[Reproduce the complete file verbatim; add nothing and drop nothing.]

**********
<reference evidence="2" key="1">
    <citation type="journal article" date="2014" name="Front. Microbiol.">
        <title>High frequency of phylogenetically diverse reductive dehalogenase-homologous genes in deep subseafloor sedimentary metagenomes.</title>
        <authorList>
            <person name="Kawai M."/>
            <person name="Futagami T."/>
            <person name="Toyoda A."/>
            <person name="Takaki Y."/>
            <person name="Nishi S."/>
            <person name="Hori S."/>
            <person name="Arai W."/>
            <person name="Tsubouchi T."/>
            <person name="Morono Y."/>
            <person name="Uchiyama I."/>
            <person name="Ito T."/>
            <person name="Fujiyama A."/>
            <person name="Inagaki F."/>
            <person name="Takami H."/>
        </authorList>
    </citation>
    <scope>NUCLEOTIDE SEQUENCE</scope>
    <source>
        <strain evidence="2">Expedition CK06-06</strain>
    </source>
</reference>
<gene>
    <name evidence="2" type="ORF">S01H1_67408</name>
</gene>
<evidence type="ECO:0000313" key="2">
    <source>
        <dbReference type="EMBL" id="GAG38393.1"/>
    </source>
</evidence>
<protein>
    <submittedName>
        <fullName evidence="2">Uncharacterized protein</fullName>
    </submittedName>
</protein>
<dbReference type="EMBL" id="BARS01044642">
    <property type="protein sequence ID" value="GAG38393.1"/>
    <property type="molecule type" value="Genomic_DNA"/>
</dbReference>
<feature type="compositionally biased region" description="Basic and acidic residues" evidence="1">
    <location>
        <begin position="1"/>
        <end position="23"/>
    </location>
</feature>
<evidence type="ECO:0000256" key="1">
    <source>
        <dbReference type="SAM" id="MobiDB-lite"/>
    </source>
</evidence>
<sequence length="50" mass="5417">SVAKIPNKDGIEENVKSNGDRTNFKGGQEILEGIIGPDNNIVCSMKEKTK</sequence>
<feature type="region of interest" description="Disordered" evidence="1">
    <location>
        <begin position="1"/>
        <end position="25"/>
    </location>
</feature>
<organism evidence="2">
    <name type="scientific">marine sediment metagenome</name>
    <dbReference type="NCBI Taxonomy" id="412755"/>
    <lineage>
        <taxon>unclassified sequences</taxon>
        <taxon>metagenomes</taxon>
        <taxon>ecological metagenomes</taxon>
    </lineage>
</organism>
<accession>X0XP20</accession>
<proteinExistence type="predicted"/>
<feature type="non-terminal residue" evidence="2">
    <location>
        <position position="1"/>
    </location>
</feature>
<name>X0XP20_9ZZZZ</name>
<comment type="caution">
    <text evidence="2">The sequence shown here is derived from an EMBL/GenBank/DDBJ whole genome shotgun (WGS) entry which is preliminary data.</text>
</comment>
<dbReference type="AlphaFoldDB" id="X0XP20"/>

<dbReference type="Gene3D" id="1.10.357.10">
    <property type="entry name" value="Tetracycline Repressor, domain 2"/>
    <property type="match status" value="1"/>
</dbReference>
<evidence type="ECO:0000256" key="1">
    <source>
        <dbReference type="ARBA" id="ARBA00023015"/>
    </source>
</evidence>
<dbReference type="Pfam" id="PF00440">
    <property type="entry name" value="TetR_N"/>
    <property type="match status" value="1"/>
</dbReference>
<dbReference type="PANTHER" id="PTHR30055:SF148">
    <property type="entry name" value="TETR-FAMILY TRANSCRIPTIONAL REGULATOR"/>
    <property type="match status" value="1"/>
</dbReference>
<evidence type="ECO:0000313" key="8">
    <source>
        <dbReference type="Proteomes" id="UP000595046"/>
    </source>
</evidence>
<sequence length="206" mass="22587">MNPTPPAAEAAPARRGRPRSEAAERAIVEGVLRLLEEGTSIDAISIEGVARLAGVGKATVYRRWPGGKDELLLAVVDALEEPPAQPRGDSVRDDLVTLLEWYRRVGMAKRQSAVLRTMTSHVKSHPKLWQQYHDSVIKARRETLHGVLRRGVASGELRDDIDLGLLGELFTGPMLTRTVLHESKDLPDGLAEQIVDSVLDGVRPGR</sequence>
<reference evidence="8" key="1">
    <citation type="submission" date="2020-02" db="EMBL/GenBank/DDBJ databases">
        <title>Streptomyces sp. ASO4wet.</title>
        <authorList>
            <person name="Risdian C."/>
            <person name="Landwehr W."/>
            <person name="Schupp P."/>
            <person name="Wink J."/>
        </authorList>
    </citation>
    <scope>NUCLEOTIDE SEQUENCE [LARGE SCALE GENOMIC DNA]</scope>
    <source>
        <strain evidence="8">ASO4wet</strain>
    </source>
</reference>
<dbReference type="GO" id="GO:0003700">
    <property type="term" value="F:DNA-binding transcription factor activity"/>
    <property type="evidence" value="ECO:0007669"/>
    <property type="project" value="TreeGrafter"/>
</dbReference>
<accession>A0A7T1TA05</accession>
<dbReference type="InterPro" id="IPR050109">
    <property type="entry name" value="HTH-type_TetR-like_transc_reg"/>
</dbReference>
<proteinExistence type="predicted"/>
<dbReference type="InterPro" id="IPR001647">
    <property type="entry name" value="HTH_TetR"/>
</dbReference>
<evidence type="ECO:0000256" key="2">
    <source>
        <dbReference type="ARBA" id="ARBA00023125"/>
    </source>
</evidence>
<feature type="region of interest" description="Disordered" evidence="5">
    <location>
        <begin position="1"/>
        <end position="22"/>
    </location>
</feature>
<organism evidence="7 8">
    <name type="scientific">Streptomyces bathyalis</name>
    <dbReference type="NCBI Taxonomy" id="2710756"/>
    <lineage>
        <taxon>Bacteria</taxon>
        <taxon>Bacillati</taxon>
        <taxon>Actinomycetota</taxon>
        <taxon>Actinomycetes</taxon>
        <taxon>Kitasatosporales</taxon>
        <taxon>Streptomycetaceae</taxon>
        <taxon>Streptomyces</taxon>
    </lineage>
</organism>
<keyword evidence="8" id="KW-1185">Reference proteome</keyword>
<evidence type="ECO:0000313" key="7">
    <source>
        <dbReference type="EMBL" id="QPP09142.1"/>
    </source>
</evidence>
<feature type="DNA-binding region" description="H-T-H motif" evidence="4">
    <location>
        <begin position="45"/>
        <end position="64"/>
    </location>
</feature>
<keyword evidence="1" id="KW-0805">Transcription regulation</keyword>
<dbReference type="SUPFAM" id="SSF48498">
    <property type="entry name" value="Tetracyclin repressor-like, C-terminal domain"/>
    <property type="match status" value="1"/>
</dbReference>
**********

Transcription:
<reference evidence="2" key="1">
    <citation type="journal article" date="2014" name="Front. Microbiol.">
        <title>High frequency of phylogenetically diverse reductive dehalogenase-homologous genes in deep subseafloor sedimentary metagenomes.</title>
        <authorList>
            <person name="Kawai M."/>
            <person name="Futagami T."/>
            <person name="Toyoda A."/>
            <person name="Takaki Y."/>
            <person name="Nishi S."/>
            <person name="Hori S."/>
            <person name="Arai W."/>
            <person name="Tsubouchi T."/>
            <person name="Morono Y."/>
            <person name="Uchiyama I."/>
            <person name="Ito T."/>
            <person name="Fujiyama A."/>
            <person name="Inagaki F."/>
            <person name="Takami H."/>
        </authorList>
    </citation>
    <scope>NUCLEOTIDE SEQUENCE</scope>
    <source>
        <strain evidence="2">Expedition CK06-06</strain>
    </source>
</reference>
<gene>
    <name evidence="2" type="ORF">S01H1_67408</name>
</gene>
<evidence type="ECO:0000313" key="2">
    <source>
        <dbReference type="EMBL" id="GAG38393.1"/>
    </source>
</evidence>
<protein>
    <submittedName>
        <fullName evidence="2">Uncharacterized protein</fullName>
    </submittedName>
</protein>
<dbReference type="EMBL" id="BARS01044642">
    <property type="protein sequence ID" value="GAG38393.1"/>
    <property type="molecule type" value="Genomic_DNA"/>
</dbReference>
<feature type="compositionally biased region" description="Basic and acidic residues" evidence="1">
    <location>
        <begin position="1"/>
        <end position="23"/>
    </location>
</feature>
<evidence type="ECO:0000256" key="1">
    <source>
        <dbReference type="SAM" id="MobiDB-lite"/>
    </source>
</evidence>
<sequence length="50" mass="5417">SVAKIPNKDGIEENVKSNGDRTNFKGGQEILEGIIGPDNNIVCSMKEKTK</sequence>
<feature type="region of interest" description="Disordered" evidence="1">
    <location>
        <begin position="1"/>
        <end position="25"/>
    </location>
</feature>
<organism evidence="2">
    <name type="scientific">marine sediment metagenome</name>
    <dbReference type="NCBI Taxonomy" id="412755"/>
    <lineage>
        <taxon>unclassified sequences</taxon>
        <taxon>metagenomes</taxon>
        <taxon>ecological metagenomes</taxon>
    </lineage>
</organism>
<accession>X0XP20</accession>
<proteinExistence type="predicted"/>
<feature type="non-terminal residue" evidence="2">
    <location>
        <position position="1"/>
    </location>
</feature>
<name>X0XP20_9ZZZZ</name>
<comment type="caution">
    <text evidence="2">The sequence shown here is derived from an EMBL/GenBank/DDBJ whole genome shotgun (WGS) entry which is preliminary data.</text>
</comment>
<dbReference type="AlphaFoldDB" id="X0XP20"/>

<dbReference type="Gene3D" id="1.10.357.10">
    <property type="entry name" value="Tetracycline Repressor, domain 2"/>
    <property type="match status" value="1"/>
</dbReference>
<evidence type="ECO:0000256" key="1">
    <source>
        <dbReference type="ARBA" id="ARBA00023015"/>
    </source>
</evidence>
<dbReference type="Pfam" id="PF00440">
    <property type="entry name" value="TetR_N"/>
    <property type="match status" value="1"/>
</dbReference>
<dbReference type="PANTHER" id="PTHR30055:SF148">
    <property type="entry name" value="TETR-FAMILY TRANSCRIPTIONAL REGULATOR"/>
    <property type="match status" value="1"/>
</dbReference>
<evidence type="ECO:0000313" key="8">
    <source>
        <dbReference type="Proteomes" id="UP000595046"/>
    </source>
</evidence>
<sequence length="206" mass="22587">MNPTPPAAEAAPARRGRPRSEAAERAIVEGVLRLLEEGTSIDAISIEGVARLAGVGKATVYRRWPGGKDELLLAVVDALEEPPAQPRGDSVRDDLVTLLEWYRRVGMAKRQSAVLRTMTSHVKSHPKLWQQYHDSVIKARRETLHGVLRRGVASGELRDDIDLGLLGELFTGPMLTRTVLHESKDLPDGLAEQIVDSVLDGVRPGR</sequence>
<reference evidence="8" key="1">
    <citation type="submission" date="2020-02" db="EMBL/GenBank/DDBJ databases">
        <title>Streptomyces sp. ASO4wet.</title>
        <authorList>
            <person name="Risdian C."/>
            <person name="Landwehr W."/>
            <person name="Schupp P."/>
            <person name="Wink J."/>
        </authorList>
    </citation>
    <scope>NUCLEOTIDE SEQUENCE [LARGE SCALE GENOMIC DNA]</scope>
    <source>
        <strain evidence="8">ASO4wet</strain>
    </source>
</reference>
<dbReference type="GO" id="GO:0003700">
    <property type="term" value="F:DNA-binding transcription factor activity"/>
    <property type="evidence" value="ECO:0007669"/>
    <property type="project" value="TreeGrafter"/>
</dbReference>
<accession>A0A7T1TA05</accession>
<dbReference type="InterPro" id="IPR050109">
    <property type="entry name" value="HTH-type_TetR-like_transc_reg"/>
</dbReference>
<proteinExistence type="predicted"/>
<dbReference type="InterPro" id="IPR001647">
    <property type="entry name" value="HTH_TetR"/>
</dbReference>
<evidence type="ECO:0000256" key="2">
    <source>
        <dbReference type="ARBA" id="ARBA00023125"/>
    </source>
</evidence>
<feature type="region of interest" description="Disordered" evidence="5">
    <location>
        <begin position="1"/>
        <end position="22"/>
    </location>
</feature>
<organism evidence="7 8">
    <name type="scientific">Streptomyces bathyalis</name>
    <dbReference type="NCBI Taxonomy" id="2710756"/>
    <lineage>
        <taxon>Bacteria</taxon>
        <taxon>Bacillati</taxon>
        <taxon>Actinomycetota</taxon>
        <taxon>Actinomycetes</taxon>
        <taxon>Kitasatosporales</taxon>
        <taxon>Streptomycetaceae</taxon>
        <taxon>Streptomyces</taxon>
    </lineage>
</organism>
<keyword evidence="8" id="KW-1185">Reference proteome</keyword>
<evidence type="ECO:0000313" key="7">
    <source>
        <dbReference type="EMBL" id="QPP09142.1"/>
    </source>
</evidence>
<feature type="DNA-binding region" description="H-T-H motif" evidence="4">
    <location>
        <begin position="45"/>
        <end position="64"/>
    </location>
</feature>
<keyword evidence="1" id="KW-0805">Transcription regulation</keyword>
<dbReference type="SUPFAM" id="SSF48498">
    <property type="entry name" value="Tetracyclin repressor-like, C-terminal domain"/>
    <property type="match status" value="1"/>
</dbReference>